Sounds of Africa: shining a light on the arts, music, and culture

Events like SOA are here to make it easy for everyone to discover each other’s ways of life…[and] can help us live better together, in our diversity.”

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Despite being the world’s second-largest continent and being home to over a thousand languages across 50 different countries, a lot of Australians don’t seem to know a whole lot about Africa.  Aiming to celebrate the vibrant diversity of African culture, Sounds of Africa is a family festival in Brunswick East showcasing a selection of traditional and contemporary arts, culture, food, dancing and most importantly, music.
Founded by Cameroonian migrants Peres Zapfack and Edmond Kolle, Sounds of Africa was initially formed as a club night to listen to African music in the heart of the city.  “Arriving in Australia in 2011, we were surprised by the limited representation of African culture here,” Event Manager Peres Zapfack says. “We started regular nights called SOA NIGHTS, with the vision to make Afrobeat widely known in Australia. After lots of research, we came to realise that people in Melbourne are genuinely eager to learn more about other cultures, which led to the launch of the first Sounds of Africa festival in November 2016.”
Proudly boasting the tagline of ‘Showcasing a Brighter Africa,’ Sounds of Africa is all about celebrating various cultural backgrounds and social differences by creating a vibrant, borderless representation of Africa, which Zapfack hopes will help to educate Australians about the diversity of the vast continent. “An average Australian attending the event essentially gets to learn, taste and feel a bit of everything. Through workshops, you can learn how to play the Djembe, or how to dance Kizomba, or even head wrap African style. You can taste food from South Africa, Mauritius, Kenya or Nigeria. You can also see sculptures from Zimbabwe, Zambia, and even try some African clothes.”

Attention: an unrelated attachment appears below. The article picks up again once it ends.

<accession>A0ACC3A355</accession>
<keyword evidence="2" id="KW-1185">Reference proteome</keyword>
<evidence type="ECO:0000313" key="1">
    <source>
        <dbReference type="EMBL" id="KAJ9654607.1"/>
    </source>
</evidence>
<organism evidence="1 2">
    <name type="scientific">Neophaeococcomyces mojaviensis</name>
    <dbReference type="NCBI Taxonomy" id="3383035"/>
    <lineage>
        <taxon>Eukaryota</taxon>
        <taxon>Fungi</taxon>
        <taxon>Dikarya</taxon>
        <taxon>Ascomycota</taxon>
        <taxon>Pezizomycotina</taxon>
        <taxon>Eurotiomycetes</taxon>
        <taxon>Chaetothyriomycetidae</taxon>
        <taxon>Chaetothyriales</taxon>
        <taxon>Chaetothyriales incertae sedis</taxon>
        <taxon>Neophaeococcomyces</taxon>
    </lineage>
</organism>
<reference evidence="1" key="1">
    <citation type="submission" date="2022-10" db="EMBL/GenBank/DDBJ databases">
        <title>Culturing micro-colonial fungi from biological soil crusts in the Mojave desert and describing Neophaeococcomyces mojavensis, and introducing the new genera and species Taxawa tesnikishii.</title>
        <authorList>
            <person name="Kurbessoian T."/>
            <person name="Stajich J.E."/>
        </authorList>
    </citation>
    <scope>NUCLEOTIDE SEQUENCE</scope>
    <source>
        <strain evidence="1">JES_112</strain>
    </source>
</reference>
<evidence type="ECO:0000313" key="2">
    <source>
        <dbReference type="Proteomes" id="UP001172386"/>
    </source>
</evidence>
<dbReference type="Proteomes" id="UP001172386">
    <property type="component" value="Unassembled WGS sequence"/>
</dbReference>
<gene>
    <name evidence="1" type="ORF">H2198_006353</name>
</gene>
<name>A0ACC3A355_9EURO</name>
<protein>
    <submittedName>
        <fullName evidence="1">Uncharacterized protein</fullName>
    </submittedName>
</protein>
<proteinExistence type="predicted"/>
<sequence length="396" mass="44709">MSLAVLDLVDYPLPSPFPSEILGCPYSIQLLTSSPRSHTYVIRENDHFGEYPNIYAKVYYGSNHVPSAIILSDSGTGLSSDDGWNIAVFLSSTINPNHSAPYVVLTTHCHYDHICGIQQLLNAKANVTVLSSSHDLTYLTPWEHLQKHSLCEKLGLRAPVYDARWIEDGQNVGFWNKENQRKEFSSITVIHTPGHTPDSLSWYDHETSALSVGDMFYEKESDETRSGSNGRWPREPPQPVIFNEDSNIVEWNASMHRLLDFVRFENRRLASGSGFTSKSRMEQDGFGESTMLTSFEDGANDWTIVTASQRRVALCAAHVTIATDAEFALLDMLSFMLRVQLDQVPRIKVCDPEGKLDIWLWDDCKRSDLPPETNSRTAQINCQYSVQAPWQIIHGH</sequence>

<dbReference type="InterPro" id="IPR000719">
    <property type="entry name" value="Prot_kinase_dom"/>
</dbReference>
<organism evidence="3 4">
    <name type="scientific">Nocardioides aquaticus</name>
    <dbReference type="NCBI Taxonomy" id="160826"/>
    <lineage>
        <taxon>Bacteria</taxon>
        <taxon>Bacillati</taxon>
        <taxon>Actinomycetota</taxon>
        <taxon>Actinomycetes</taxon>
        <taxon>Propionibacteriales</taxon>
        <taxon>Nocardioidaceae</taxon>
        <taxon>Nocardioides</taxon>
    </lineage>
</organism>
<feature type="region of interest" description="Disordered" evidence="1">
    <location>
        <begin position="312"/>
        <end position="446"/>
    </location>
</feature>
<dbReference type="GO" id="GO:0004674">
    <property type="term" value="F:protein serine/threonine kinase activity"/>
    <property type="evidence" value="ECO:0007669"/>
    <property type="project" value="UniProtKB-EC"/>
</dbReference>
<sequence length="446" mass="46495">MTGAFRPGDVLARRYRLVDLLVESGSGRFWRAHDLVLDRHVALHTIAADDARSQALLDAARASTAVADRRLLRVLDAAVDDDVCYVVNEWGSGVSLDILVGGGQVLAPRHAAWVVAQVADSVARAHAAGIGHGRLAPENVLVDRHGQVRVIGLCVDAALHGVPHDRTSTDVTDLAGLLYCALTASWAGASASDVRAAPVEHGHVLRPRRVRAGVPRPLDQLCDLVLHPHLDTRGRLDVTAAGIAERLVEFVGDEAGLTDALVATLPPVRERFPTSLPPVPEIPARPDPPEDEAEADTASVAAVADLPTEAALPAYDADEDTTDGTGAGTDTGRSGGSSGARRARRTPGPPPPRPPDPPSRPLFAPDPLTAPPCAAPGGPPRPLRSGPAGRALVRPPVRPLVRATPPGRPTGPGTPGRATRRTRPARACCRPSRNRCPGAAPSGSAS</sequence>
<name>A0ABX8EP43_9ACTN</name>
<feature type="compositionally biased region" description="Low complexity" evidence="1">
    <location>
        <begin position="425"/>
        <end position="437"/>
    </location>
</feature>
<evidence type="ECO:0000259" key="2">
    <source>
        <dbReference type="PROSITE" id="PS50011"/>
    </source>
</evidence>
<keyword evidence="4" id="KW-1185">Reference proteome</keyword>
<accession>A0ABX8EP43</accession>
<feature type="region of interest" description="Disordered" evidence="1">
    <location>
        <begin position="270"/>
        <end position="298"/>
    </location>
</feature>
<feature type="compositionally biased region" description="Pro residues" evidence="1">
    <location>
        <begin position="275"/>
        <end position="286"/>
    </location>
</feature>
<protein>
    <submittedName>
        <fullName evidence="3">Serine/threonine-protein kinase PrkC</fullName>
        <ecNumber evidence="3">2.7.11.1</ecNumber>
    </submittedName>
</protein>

Sounds of Africa’s mission to celebrate diversity is also extremely important towards dispelling harmful stereotypes created through the negative portrayal of African migrants living in Melbourne through mainstream news networks. “The recent media coverage in Melbourne is a perfect example of what we usually see about Africa and it’s unfortunately often not that bright,” says Zapfack. “Events like SOA are here to make it easy for everyone to discover each other’s ways of life, and promote an efficient transfer of culture that can help us live better together, in our diversity. Understanding and recognising each other’s way of life is key to this process.”
Of course, one of the biggest components of Sounds of Africa is its focus on incredible African music. This year, the festival will be showcasing some of the best music from the continent across two different stages, ranging from the sounds of Soukous and Highlife to traditional Mbria and Bikutsi performances, as well as DJs playing the best contemporary South African house and Afropop. You can even participate in drumming workshops, with SOA hosting afternoon classes teaching keen festival goers how to play the Djembe, one of the most famous instruments from West Africa.
“The drumming workshop will give some background about the Djembe, teach how to make different sounds with Djembe, make basic sound patterns and collaborate in small teams to make collective music with the Djembe,” says Zapfack, highlighting the prowess of the workshop’s hosts, the African Star Dance and Drumming Company. “These guys are experienced drummers and traditional dancers and you can’t find better than them in Australia.”
While music and dance are some of the better-known exports of African culture, Sounds of Africa also aims to shine a light on one of the most underappreciated elements of the continent – the food. “We think Africa has a lot to offer to the world,” Zapfack says. “The festival will feature a selection of stalls serving authentic and delicious African meals, including jollof rice, a popular West African dish; mafe and yassa, two delicious Senegalese stews; African BBQ, South African sausage rolls, and Cameroonian doughnuts with beans.”
Zapfack hopes to see people from all walks of life experiencing the vibrant diversity of Sounds of Africa. “Tickets are affordable for everyone, with kids under 12 free. We also offer family and group bundles.”

Sounds of Africa will come to Ceres Park, Brunswick East on Saturday December 16.